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Oral Cancer – Importance of Oral Hygiene Visits

A Happy New Year to all of our friends. It has been another busy start to the year and we hope that you are on track to keep your New year resolutions. It is always harder as we get caught up in the “busyness” of everyday living.

Given the economic climate, it is a worrying trend that people are putting off their dental checkups. Dental health adds to overall health of mind and body. It is now well-documented that poor oral health leads to major health problems, with risks of heart disease, stroke, faster mental and physical decline later in life and other significant health issues. One of those very significant health issues is the increase being seen in oral cancers.

For a recent Australian dental magazine article, Dr Peter Alldritt, Chair of the Australian Dental Association’s Oral Health Committee, said: “Every day, at least three Australians are being diagnosed with oral cancer; an insidious, aggressive disease with a survival rate of only 50% over 5 years. Oral cancer often goes undetected until it is at an advanced stage.”

It is now the recommended standard of care for medical doctors, that anyone with oral lesions not healing be referred immediately to their dentist as the dentist is highly qualified to assess these and act accordingly. Time is of the essence with oral cancers and a late diagnosis most often has terrible consequences.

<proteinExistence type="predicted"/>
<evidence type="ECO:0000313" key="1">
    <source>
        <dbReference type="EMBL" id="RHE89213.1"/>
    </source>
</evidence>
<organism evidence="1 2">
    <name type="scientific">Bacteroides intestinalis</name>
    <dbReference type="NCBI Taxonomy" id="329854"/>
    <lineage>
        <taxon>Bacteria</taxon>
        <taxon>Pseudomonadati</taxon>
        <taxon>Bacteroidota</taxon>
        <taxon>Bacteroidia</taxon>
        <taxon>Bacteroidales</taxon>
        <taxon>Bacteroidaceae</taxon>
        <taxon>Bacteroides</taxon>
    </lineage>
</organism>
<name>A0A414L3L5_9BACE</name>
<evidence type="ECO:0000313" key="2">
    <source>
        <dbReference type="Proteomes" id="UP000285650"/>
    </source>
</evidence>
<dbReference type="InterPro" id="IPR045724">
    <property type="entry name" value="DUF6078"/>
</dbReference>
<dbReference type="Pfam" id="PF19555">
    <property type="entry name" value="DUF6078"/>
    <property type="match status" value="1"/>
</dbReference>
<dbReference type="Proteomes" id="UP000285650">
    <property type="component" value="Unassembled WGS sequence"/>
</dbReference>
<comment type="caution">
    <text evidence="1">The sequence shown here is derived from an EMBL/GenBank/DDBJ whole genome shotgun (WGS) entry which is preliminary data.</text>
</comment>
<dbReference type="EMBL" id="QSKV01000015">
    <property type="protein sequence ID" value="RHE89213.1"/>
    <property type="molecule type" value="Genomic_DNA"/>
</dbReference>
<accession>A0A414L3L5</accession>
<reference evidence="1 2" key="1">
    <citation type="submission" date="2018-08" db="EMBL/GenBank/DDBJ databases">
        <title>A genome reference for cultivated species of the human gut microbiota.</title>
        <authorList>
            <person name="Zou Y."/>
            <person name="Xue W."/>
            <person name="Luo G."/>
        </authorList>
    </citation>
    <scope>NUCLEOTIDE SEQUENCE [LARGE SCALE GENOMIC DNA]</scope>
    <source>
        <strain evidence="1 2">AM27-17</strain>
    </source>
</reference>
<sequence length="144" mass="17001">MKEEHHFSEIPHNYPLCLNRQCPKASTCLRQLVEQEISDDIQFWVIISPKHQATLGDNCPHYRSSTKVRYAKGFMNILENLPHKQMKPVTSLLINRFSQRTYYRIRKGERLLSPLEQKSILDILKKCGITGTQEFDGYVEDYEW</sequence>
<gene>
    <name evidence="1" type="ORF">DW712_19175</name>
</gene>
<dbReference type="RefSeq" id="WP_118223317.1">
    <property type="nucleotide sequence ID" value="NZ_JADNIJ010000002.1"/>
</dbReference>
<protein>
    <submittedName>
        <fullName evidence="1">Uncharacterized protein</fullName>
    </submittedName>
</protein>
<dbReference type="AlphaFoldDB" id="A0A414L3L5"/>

At Simply Beautiful Smiles our hygienists and therapist spend significant time on all oral examinations and cleans, with up to an hour set aside for each appointment. The dentist is called upon to check anything unusual and x-rays and photographic records are usually taken. It is highly recommended that each person has 2 oral examinations each year, unless the patient has only dentures. In these cases, it is still vitally important to have an oral examination at least every two years so that an oral cancer check can still be done. Not having teeth does not preclude one from getting oral cancer, and often the causes for the tooth loss in the first instance, places the edentulous patient (those who have lost some of all of their teeth) at higher risk for oral cancer.

Too many times we see patients who have had recent cleans elsewhere still presenting with obvious plaque and other problems not diagnosed. if your recent visit to the dentist was a quick one for your oral hygiene check, chances are that things have been missed.

To ignore your oral health is to ignore your general health and well-being as the two are now known to be intimately linked. Keep your New Year resolutions for good health and don’t let your oral examinations fall by the wayside. Your health is just too important.





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